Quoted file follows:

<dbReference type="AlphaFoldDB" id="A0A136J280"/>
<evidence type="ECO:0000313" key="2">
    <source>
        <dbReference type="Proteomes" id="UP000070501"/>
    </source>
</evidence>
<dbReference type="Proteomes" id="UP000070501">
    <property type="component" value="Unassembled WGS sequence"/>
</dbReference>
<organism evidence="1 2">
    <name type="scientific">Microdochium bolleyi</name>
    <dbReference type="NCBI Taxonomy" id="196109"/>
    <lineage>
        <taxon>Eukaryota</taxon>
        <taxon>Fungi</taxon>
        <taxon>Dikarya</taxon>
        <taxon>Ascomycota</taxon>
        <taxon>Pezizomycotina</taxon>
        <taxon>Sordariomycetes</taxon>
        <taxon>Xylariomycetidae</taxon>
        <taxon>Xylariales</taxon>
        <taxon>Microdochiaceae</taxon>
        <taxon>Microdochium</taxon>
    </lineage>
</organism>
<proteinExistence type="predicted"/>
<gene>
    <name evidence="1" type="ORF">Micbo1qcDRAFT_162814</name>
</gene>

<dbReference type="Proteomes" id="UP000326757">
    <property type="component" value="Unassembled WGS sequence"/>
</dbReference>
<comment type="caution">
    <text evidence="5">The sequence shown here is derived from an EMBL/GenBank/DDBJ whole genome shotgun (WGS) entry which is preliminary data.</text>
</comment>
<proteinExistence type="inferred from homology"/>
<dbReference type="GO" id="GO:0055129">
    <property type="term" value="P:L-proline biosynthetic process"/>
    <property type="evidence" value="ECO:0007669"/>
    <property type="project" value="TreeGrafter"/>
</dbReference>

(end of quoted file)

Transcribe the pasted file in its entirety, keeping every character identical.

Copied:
<dbReference type="AlphaFoldDB" id="A0A136J280"/>
<evidence type="ECO:0000313" key="2">
    <source>
        <dbReference type="Proteomes" id="UP000070501"/>
    </source>
</evidence>
<dbReference type="Proteomes" id="UP000070501">
    <property type="component" value="Unassembled WGS sequence"/>
</dbReference>
<organism evidence="1 2">
    <name type="scientific">Microdochium bolleyi</name>
    <dbReference type="NCBI Taxonomy" id="196109"/>
    <lineage>
        <taxon>Eukaryota</taxon>
        <taxon>Fungi</taxon>
        <taxon>Dikarya</taxon>
        <taxon>Ascomycota</taxon>
        <taxon>Pezizomycotina</taxon>
        <taxon>Sordariomycetes</taxon>
        <taxon>Xylariomycetidae</taxon>
        <taxon>Xylariales</taxon>
        <taxon>Microdochiaceae</taxon>
        <taxon>Microdochium</taxon>
    </lineage>
</organism>
<proteinExistence type="predicted"/>
<gene>
    <name evidence="1" type="ORF">Micbo1qcDRAFT_162814</name>
</gene>

<dbReference type="Proteomes" id="UP000326757">
    <property type="component" value="Unassembled WGS sequence"/>
</dbReference>
<comment type="caution">
    <text evidence="5">The sequence shown here is derived from an EMBL/GenBank/DDBJ whole genome shotgun (WGS) entry which is preliminary data.</text>
</comment>
<proteinExistence type="inferred from homology"/>
<dbReference type="GO" id="GO:0055129">
    <property type="term" value="P:L-proline biosynthetic process"/>
    <property type="evidence" value="ECO:0007669"/>
    <property type="project" value="TreeGrafter"/>
</dbReference>